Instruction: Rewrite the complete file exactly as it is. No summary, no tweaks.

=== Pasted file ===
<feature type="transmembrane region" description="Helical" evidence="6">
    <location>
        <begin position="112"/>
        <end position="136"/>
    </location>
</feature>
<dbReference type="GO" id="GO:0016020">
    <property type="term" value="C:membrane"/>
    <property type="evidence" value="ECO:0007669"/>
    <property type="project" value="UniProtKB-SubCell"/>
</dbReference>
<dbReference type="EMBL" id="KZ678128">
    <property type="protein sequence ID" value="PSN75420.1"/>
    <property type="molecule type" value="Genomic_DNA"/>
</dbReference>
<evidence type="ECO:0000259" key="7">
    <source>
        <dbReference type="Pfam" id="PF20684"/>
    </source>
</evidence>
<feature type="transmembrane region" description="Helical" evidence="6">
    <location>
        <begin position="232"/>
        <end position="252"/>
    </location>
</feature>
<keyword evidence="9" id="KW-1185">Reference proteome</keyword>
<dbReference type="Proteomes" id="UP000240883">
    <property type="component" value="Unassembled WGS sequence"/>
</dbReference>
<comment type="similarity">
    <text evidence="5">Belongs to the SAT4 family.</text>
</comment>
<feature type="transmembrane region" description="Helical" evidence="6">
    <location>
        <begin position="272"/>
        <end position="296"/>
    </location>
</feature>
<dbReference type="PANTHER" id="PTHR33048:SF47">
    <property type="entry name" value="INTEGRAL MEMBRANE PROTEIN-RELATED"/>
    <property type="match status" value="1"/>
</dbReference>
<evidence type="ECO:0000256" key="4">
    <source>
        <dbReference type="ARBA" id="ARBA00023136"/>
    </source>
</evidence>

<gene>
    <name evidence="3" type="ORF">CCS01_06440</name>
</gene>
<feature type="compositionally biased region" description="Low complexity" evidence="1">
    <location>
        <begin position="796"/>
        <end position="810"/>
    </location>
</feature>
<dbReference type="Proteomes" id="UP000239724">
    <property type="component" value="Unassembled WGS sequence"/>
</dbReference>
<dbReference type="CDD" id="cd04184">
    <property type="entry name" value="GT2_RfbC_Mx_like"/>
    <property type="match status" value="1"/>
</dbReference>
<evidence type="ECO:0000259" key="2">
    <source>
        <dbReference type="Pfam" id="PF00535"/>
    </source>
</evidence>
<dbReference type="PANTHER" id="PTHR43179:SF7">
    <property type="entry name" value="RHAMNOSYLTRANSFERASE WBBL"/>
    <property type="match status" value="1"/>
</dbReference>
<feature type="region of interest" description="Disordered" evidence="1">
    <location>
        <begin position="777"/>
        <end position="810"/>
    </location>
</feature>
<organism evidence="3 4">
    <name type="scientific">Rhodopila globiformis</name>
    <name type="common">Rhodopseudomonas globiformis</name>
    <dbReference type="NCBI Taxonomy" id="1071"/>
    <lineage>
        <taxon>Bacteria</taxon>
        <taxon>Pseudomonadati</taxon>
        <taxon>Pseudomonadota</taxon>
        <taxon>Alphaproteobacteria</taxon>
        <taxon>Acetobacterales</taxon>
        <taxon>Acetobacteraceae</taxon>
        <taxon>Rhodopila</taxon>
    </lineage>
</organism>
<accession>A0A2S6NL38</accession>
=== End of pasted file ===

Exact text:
<feature type="transmembrane region" description="Helical" evidence="6">
    <location>
        <begin position="112"/>
        <end position="136"/>
    </location>
</feature>
<dbReference type="GO" id="GO:0016020">
    <property type="term" value="C:membrane"/>
    <property type="evidence" value="ECO:0007669"/>
    <property type="project" value="UniProtKB-SubCell"/>
</dbReference>
<dbReference type="EMBL" id="KZ678128">
    <property type="protein sequence ID" value="PSN75420.1"/>
    <property type="molecule type" value="Genomic_DNA"/>
</dbReference>
<evidence type="ECO:0000259" key="7">
    <source>
        <dbReference type="Pfam" id="PF20684"/>
    </source>
</evidence>
<feature type="transmembrane region" description="Helical" evidence="6">
    <location>
        <begin position="232"/>
        <end position="252"/>
    </location>
</feature>
<keyword evidence="9" id="KW-1185">Reference proteome</keyword>
<dbReference type="Proteomes" id="UP000240883">
    <property type="component" value="Unassembled WGS sequence"/>
</dbReference>
<comment type="similarity">
    <text evidence="5">Belongs to the SAT4 family.</text>
</comment>
<feature type="transmembrane region" description="Helical" evidence="6">
    <location>
        <begin position="272"/>
        <end position="296"/>
    </location>
</feature>
<dbReference type="PANTHER" id="PTHR33048:SF47">
    <property type="entry name" value="INTEGRAL MEMBRANE PROTEIN-RELATED"/>
    <property type="match status" value="1"/>
</dbReference>
<evidence type="ECO:0000256" key="4">
    <source>
        <dbReference type="ARBA" id="ARBA00023136"/>
    </source>
</evidence>

<gene>
    <name evidence="3" type="ORF">CCS01_06440</name>
</gene>
<feature type="compositionally biased region" description="Low complexity" evidence="1">
    <location>
        <begin position="796"/>
        <end position="810"/>
    </location>
</feature>
<dbReference type="Proteomes" id="UP000239724">
    <property type="component" value="Unassembled WGS sequence"/>
</dbReference>
<dbReference type="CDD" id="cd04184">
    <property type="entry name" value="GT2_RfbC_Mx_like"/>
    <property type="match status" value="1"/>
</dbReference>
<evidence type="ECO:0000259" key="2">
    <source>
        <dbReference type="Pfam" id="PF00535"/>
    </source>
</evidence>
<dbReference type="PANTHER" id="PTHR43179:SF7">
    <property type="entry name" value="RHAMNOSYLTRANSFERASE WBBL"/>
    <property type="match status" value="1"/>
</dbReference>
<feature type="region of interest" description="Disordered" evidence="1">
    <location>
        <begin position="777"/>
        <end position="810"/>
    </location>
</feature>
<organism evidence="3 4">
    <name type="scientific">Rhodopila globiformis</name>
    <name type="common">Rhodopseudomonas globiformis</name>
    <dbReference type="NCBI Taxonomy" id="1071"/>
    <lineage>
        <taxon>Bacteria</taxon>
        <taxon>Pseudomonadati</taxon>
        <taxon>Pseudomonadota</taxon>
        <taxon>Alphaproteobacteria</taxon>
        <taxon>Acetobacterales</taxon>
        <taxon>Acetobacteraceae</taxon>
        <taxon>Rhodopila</taxon>
    </lineage>
</organism>
<accession>A0A2S6NL38</accession>